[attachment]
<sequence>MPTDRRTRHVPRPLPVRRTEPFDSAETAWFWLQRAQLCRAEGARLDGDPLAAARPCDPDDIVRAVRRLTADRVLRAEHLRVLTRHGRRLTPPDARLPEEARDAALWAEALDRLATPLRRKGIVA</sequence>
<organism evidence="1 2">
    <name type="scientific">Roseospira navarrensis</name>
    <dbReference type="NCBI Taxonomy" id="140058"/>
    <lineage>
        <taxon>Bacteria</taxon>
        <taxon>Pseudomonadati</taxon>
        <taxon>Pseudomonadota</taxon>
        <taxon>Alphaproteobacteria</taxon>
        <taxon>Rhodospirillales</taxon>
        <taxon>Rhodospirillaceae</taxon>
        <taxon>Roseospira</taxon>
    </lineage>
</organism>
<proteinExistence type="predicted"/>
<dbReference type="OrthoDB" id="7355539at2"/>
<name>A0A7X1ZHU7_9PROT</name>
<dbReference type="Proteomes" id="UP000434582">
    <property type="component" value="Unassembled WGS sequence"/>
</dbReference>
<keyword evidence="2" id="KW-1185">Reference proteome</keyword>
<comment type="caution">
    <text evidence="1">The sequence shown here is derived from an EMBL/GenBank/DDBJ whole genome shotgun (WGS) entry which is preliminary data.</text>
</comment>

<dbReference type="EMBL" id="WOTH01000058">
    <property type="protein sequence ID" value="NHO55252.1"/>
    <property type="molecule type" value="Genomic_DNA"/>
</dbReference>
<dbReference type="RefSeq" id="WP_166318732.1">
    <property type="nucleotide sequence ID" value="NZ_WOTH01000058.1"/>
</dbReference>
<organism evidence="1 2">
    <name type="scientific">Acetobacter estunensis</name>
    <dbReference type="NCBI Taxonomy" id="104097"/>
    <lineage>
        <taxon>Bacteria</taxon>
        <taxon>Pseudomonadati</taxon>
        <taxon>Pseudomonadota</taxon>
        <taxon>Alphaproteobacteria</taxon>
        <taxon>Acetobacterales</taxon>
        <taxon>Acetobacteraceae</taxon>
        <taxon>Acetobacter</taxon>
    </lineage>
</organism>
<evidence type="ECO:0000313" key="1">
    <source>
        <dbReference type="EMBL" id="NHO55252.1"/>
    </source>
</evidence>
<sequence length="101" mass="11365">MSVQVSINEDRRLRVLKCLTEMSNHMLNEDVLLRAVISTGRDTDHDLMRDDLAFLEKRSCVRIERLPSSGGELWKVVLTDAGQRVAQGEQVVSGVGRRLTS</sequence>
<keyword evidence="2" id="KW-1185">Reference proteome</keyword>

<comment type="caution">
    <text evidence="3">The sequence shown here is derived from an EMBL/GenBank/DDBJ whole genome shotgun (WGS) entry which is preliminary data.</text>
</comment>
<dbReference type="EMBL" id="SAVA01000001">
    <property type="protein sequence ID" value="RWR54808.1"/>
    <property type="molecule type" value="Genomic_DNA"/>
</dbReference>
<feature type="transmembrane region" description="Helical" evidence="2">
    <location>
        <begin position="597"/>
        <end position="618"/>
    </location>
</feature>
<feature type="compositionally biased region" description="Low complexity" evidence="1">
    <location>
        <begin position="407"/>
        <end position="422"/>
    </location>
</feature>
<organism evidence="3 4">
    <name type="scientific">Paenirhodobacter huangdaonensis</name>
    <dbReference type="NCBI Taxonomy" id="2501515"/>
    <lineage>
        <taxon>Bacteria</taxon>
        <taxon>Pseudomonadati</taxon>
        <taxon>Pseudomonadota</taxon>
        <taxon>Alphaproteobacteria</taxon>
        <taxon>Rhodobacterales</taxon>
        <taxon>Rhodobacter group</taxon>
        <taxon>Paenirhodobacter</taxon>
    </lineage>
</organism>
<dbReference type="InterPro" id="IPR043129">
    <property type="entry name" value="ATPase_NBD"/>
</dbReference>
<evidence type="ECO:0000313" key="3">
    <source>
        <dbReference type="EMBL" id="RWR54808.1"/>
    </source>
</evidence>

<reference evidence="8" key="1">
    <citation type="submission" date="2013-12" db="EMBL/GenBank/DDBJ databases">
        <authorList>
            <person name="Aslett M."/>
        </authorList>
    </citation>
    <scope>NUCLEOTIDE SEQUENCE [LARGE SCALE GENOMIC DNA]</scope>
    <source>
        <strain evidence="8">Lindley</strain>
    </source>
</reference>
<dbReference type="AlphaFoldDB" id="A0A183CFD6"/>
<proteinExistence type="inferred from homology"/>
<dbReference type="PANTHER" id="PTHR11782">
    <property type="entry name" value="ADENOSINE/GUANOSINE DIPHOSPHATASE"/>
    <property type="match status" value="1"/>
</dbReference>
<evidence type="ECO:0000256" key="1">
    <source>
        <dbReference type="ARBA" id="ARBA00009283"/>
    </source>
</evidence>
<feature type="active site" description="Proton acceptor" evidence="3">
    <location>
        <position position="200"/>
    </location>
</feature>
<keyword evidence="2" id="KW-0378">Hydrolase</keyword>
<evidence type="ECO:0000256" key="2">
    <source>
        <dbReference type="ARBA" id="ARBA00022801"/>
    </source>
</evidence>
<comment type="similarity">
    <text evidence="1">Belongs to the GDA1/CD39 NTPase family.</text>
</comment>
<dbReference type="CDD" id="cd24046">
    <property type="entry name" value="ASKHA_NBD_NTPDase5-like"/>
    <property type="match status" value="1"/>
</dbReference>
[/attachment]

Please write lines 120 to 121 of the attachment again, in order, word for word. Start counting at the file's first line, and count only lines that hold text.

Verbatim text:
<evidence type="ECO:0000256" key="2">
    <source>